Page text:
A Step in the Right Direction
Sept. 29, 2014: Put on your walking shoes, take your child’s hand and walk them to school on International Walk to School Day, Wednesday, Oct. 8.
VDOT’s Safe Routes to School and Transportation Alternatives programs provide a well-rounded approach to dealing with the issues that prevent kids from walking or biking to school.
“International Walk to School Day encourages healthy habits and entices parents and children to walk together when they might not have considered it,” said Rob Williams, coordinator of VDOT’s Safe Routes to School program. “Our hope is that walking to school changes from a once-a-year activity into something more frequent…once a month, once a week or even a daily habit.”
Over the years, Virginia’s participating schools have steadily increased from 10 in 2004 to an impressive 187 last year. The state goal this year is 200 schools.
The statewide program is funded by the U.S. Federal Highway Administration and works with localities, schools and non-profit groups to improve walking or bicycling opportunities for children in kindergarten through eighth grades.
For more information, go to http://www.walkbiketoschool.org/.
A Different Kind Of Diamond
Sept 22, 2014: A few years ago the term “diverging diamond interchange” was most likely met with blank stares and confusion.
Today, drivers traveling through VDOT's Culpeper District’ at the Zion Crossroads interchagne near Interstate 64 in Louisa County get to experience the first such design in the state.
The diverging diamond is a very different design than traditional interchanges and tends to raise eyebrows at first. The design requires traffic to cross to the left side of the road to allow free-flowing left movements. It is safer than traditional interchanges because it removes the need for left turns facing oncoming traffic and minimizes backups.
Through education and outreach, Culpeper District staff was able to lessen fears about the unusual traffic pattern. Their efforts are paying off.
“We have had little to no complaints or concerns about the interchange since it opened,” said Ken Connors, Culpeper District construction engineer.
VDOT Is Hiring!
Sept. 18, 2014: Do you know someone who would like to help us “Keep Virginia Moving?”
VDOT Human Resources and Training Division staff will be on the road attending many career fair events all over the state from now until November.
“Recruiting gives us the opportunity to meet some extraordinary people and get them interested in starting their career with VDOT,” said Pamela Koger McElwain. “In addition, it allows VDOT to educate the public on the diverse things we do.”
VDOT has various job opportunities statewide as well as internships and scholarships for college students. Click on our link to see where we will be: VDOT Fall Career Fairs.
Young Engineers Gain Real World Experience
Sept. 15, 2014: Most engineers will agree there is a big difference between learning about bridges and actually witnessing the pieces being put together. The Core Development, Engineer Scholar and Internship programs give college students and recent college graduates a unique opportunity of trading study sessions for real-world experience.
For six young engineers in VDOT's Northern Virginia District, a recent nighttime visit to the Gainesville Interchange Project in Prince William County brought the pages of their textbooks to reality.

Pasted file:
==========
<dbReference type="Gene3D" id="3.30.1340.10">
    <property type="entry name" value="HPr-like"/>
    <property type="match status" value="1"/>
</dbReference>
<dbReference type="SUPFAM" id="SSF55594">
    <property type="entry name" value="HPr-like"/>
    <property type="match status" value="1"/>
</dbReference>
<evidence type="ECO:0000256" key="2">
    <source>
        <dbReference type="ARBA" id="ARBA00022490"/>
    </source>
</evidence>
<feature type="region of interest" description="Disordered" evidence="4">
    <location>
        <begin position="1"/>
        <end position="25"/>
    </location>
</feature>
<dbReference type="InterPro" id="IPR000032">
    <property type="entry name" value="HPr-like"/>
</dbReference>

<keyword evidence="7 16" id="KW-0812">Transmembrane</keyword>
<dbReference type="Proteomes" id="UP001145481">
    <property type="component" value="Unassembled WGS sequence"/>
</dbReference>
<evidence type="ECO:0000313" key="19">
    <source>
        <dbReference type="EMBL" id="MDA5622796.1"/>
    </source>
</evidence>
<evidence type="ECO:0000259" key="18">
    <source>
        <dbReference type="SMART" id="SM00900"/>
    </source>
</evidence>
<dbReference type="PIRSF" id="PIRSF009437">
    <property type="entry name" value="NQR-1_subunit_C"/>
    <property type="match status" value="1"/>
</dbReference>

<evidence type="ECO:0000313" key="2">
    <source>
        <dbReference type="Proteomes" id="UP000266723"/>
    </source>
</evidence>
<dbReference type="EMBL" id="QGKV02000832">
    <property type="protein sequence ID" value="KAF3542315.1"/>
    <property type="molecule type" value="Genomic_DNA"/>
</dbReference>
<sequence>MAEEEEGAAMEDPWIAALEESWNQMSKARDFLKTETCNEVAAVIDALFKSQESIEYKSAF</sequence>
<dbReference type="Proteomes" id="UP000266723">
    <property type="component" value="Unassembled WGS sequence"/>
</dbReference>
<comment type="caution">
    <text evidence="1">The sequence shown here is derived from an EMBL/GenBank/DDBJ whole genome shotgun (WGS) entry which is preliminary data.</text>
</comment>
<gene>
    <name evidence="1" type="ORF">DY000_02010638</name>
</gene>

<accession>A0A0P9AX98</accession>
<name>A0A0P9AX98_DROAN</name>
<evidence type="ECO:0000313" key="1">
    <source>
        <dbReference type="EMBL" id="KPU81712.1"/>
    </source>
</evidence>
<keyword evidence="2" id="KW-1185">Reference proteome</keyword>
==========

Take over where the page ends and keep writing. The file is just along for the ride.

The group observed the complex work involved with placing bridge beams over a railroad track in the middle of the night. “This was a great chance for them to see the challenges faced by our construction group in an urban environment and witness the hard work of the crews,” said Mitch Ball, Northern Virginia District’s project controls manager.
Engineer in Training Khanh Pham is a member of the Core Development Program, who attended the mission. “It provided a visual understanding of what is involved in bridge construction and an opportunity to interact with the people working on the project,” Pham said .
VDOT Keeps Shoppers Moving, Too
Sept. 3, 2014: It’s no secret people like to make informed decisions about travel plans. Now,VDOT's Northern Virginia District is making those decisions easier for patrons of Tysons Corner Center in Fairfax County, the largest mall in the Washington, D.C., region.
Five screens originally used to relay traffic impacts of to the Interstate 495 Express Lanes and Metro Silver Line construction have been repurposed and serve as traveler information screens.
The screens provide traffic information, bus and Metro schedules and real-time arrival and departure status, when possible, for locations in and around Tysons Corner Center. There is rotating real-time video from nearby traffic cameras.
“Our goal is to empower people to make choices – on how to travel, or when to depart,” said Amy Tang McElwain, Northern Region Operations project manager.
Booth a Popular Stop at CulpeperFest
Sept. 2, 2014: CulpeperFest is an annual event that gives the Culpeper District an opportunity to show off some of VDOT’s newest equipment, technology and other offerings to more than 2,000 residents and business representatives.
Drawing the biggest crowd at this year’s booth was information on the Route 229 roundabout now under construction in the town of Culpeper.
Along with a large graphic display of the completed project, a Federal Highway Administration-produced video provided instruction on how to navigate a roundabout along with information on its safety and other benefits. The display saw steady traffic and questions from the visitors.
“Putting VDOT out there in that festive environment shows that we are engaged in the community in a positive way,” said Warrenton Residency Administrator Mark Nesbit. “The event allows the public to see our employees in a different setting and gives them the opportunity to ask questions and get good information about the services we provide.”